The international gold standard had come to grief in the Depression of the 1930s. A succession of countries, led by Britain, detached their currencies from gold rather than be forced by a fixed exchange-rate to cut demand and increase unemployment. By the summer of 1941, Britain was in debt not just to the United States but to the countries playing host to her armies, such as India and Egypt. Without currency controls, Britain was bankrupt. John Maynard Keynes envisaged a supernational bank in which trading accounts would be settled in bank money that would be available to members as an overdraft facility according to their share of world trade. Behind it would stand the greatest creditor nation, the United States. Over just three weeks in July 1944, the United Nations Monetary and Financial Conference, better known from the Mount Washington Hotel’s railway stop as the Bretton Woods conference, established a currency regime and the IMF and the World Bank.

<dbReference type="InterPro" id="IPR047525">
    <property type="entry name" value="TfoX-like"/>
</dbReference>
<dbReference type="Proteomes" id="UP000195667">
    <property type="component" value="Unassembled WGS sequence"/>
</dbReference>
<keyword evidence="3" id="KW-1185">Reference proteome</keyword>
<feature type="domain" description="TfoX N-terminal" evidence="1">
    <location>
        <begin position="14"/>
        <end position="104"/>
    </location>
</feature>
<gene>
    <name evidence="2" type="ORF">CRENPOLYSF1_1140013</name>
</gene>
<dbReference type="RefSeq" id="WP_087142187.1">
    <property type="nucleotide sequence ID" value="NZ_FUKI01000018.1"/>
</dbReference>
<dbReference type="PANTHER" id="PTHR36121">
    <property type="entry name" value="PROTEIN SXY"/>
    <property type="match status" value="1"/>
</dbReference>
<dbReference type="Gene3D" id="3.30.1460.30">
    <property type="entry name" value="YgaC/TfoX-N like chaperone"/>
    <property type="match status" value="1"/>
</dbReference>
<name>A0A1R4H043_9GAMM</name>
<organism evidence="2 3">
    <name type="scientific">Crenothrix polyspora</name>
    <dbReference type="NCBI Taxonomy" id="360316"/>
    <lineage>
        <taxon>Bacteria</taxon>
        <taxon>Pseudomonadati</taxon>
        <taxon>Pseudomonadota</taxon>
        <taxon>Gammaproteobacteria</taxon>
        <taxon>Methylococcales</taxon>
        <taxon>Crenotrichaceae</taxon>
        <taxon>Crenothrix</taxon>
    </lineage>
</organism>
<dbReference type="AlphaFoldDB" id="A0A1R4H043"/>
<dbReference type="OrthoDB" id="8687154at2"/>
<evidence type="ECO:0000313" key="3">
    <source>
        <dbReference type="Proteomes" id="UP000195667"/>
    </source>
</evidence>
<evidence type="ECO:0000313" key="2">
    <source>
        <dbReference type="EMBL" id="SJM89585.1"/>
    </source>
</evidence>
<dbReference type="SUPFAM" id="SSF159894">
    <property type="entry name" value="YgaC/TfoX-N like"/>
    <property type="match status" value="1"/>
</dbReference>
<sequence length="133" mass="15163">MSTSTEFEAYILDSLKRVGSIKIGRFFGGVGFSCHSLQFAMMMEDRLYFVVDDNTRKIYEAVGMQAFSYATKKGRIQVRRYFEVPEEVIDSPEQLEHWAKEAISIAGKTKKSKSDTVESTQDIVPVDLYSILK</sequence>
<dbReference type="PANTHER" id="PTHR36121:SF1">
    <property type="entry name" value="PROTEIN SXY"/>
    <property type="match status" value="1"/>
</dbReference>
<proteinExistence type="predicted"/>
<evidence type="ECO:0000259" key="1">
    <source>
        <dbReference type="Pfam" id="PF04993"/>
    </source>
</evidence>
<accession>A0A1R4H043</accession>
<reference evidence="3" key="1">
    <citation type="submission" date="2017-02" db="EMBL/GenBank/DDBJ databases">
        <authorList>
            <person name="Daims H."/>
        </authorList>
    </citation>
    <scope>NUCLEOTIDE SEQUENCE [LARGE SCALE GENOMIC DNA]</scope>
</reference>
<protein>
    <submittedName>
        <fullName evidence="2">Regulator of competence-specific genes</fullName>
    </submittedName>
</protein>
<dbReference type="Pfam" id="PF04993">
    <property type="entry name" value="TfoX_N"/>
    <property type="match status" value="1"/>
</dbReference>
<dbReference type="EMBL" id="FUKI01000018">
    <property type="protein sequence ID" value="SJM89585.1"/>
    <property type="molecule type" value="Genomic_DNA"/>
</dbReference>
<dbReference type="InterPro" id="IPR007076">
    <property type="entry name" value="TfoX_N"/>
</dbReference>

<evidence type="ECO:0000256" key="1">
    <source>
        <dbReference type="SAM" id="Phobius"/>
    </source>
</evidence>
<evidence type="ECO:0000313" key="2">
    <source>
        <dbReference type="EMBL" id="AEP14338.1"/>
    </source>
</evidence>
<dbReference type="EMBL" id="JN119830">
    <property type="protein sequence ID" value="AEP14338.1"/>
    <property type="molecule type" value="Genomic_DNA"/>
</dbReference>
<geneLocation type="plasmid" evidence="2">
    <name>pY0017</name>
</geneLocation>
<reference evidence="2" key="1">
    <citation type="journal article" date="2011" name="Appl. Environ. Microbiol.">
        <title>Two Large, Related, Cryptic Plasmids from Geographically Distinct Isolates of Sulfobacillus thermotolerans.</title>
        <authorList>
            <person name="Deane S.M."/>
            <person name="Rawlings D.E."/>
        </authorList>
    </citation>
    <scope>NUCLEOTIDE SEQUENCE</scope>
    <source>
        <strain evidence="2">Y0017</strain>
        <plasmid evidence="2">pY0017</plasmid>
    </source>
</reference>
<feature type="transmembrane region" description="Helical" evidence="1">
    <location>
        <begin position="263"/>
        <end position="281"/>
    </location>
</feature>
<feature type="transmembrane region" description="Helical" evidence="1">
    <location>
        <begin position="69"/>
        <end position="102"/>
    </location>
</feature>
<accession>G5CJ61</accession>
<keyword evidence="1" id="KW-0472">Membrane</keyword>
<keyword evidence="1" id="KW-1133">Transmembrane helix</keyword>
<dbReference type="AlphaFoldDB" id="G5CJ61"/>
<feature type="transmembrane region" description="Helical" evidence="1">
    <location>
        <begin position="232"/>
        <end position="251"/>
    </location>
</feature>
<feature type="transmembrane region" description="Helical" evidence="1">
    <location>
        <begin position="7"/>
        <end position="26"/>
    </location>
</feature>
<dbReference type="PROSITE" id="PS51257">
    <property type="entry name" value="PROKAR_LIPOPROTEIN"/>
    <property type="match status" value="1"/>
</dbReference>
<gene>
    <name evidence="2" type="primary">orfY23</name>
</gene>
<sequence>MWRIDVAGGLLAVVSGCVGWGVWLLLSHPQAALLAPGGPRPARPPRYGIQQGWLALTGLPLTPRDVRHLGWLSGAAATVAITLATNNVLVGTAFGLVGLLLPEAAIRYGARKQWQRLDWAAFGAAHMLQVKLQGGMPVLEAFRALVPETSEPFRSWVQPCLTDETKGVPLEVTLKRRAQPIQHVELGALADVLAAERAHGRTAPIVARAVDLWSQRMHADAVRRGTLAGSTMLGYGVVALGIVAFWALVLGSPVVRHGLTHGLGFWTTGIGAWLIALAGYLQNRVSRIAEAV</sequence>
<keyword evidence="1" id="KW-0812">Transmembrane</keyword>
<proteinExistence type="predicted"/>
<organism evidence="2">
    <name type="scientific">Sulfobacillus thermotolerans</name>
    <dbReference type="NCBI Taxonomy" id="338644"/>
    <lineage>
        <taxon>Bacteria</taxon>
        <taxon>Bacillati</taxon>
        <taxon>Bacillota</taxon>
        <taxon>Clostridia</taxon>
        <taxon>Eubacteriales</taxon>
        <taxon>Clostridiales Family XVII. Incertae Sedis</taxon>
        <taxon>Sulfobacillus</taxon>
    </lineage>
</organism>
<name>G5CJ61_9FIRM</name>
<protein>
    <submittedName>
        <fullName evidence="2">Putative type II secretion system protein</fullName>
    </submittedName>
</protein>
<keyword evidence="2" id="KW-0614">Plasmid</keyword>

By a Young Officer: Churchill on the North West Frontier. By Michael Eaton. Douglas Booth stars as the young Winston Churchill. The year is 1897 and news is just reaching London that Islamic insurgents are causing havoc in the mountainous border between British India and Afghanistan.
Burning Desires. By Colin Bytheway. Between 1914 and 1918, Parisian Henri Désiré Landru proposed to ten women. Always the same method, always the same hideous outcome: The lonely hearts advertisement, the courtship, the proposal, the opening of a joint bank account. Then a trip to his country house. He always bought a return ticket for himself, but never his companions. As they were not returning. They were murdered, dismembered and burned in his kitchen stove. This is his story. Sort of…
City of Two Continents. Series of short stories marking Istanbul’s tenure as European Capital of Culture in 2010.
The Byzantine Passage. (R) By Jenny White. A young girl’s life changes forever when she glimpses the man to whom she is betrothed.
The Abyss as Viewed from Istanbul On 27th October 1962. (R) By Maureen Freely. The Cuban Missile Crisis as viewed from the streets of Istanbul.
As the world stands on the brink of annihilation, one city resident negotiates the fears and preoccupations of his lovers, friends and neighbours.